Although many of the laws of tum’ah ve-taharah – ritual purity and defilement – no longer apply to us, since the Temple is not standing, no sacrifices are brought and tithes are no longer eaten, even today kohanim must take care to avoid cemeteries and places where bodies may be buried. Our Mishna introduces two types of tum’ah:
- tum’ah yedu’ah– “known tum’ah,” and
- tum’at ha-tehom – “tum’ah that is deeply buried.”
According to the Mishna, these two situations are treated differently. If someone enters a body of water, intending to purify himself, and a dead body is found floating in the water (i.e. tum’ah yedu’ah), we assume that he came into contact with it (even though he was probably paying attention to the circumstances in the mikveh) and that he will be declared tameh. If, however, the dead body was hidden (and discovered later, i.e. tum’at ha-tehom), although we cannot say that a tameh person who entered that body of water will become purified, nevertheless, someone who entered the water in a state of ritual purity (simply for a swim or to cool off) will not be seen as having come into contact with the body and will be deemed tahor. The Mishna’s explanation for this is she-raglayim la-davar – that given the doubt that exists in this situation, it is reasonable to allow people to remain in their status quo.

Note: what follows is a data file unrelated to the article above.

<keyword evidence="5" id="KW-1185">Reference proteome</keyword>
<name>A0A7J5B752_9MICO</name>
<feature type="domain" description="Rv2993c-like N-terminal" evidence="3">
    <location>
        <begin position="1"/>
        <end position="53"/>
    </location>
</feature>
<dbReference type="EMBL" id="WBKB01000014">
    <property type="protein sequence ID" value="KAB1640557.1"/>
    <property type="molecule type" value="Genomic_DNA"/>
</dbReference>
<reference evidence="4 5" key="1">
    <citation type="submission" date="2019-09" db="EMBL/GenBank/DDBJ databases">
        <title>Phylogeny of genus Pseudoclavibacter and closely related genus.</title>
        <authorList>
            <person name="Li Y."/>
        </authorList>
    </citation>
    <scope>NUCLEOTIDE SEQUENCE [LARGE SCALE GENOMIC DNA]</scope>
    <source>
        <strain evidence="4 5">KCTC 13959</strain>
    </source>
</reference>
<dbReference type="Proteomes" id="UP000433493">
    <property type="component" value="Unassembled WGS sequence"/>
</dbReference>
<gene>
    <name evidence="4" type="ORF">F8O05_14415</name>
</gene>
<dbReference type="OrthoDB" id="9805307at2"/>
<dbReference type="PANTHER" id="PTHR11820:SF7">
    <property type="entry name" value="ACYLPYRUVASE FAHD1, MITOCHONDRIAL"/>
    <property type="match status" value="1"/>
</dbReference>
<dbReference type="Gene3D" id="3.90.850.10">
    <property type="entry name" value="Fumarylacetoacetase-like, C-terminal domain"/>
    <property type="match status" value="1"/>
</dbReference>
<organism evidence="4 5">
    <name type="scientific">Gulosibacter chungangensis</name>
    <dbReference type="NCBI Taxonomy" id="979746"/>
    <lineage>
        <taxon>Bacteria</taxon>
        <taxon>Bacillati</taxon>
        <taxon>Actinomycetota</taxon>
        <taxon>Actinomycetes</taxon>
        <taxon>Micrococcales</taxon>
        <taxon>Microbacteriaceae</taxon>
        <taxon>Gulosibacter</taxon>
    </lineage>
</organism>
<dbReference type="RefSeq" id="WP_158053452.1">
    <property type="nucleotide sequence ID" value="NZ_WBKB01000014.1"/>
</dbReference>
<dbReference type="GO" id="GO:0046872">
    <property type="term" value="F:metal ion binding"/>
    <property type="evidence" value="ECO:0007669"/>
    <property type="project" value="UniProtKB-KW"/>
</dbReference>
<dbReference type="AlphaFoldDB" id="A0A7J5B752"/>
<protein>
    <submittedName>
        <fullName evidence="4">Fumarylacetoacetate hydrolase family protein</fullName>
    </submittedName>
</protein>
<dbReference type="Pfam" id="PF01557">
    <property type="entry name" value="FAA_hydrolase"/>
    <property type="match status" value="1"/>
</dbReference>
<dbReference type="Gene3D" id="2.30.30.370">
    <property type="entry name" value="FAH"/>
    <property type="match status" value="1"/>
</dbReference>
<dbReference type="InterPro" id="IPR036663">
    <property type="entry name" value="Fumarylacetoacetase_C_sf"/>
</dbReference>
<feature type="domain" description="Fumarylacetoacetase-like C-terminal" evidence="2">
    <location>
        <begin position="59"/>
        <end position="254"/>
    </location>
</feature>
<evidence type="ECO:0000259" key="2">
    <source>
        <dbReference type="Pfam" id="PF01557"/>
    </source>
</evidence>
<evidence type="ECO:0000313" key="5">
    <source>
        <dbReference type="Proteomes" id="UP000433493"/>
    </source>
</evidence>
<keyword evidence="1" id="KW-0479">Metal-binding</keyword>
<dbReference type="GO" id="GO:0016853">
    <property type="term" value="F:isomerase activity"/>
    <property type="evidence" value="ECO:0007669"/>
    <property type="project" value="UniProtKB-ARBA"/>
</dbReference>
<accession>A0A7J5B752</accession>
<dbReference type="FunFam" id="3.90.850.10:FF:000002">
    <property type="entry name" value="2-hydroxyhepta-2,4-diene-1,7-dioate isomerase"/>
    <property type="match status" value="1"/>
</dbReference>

The Gemara brings suggestions for a source for these halakhot. Rabbi Elazar brings the passage in Bamidbar (6:9) that appears to emphasize the need for the person to be aware that he was in close proximity to the dead man; Resh Lakish suggests the pasuk (see Bamidbar 9:10) that uses the term derekh – a path – implying that the dead should be clearly seen, like a path or road is clearly seen. Nevertheless, the Gemara concludes tum’at ha-tehom gemara gemiri lah – the rules of tum’at ha-tehom – are oral traditions that cannot be derived from a clear biblical source.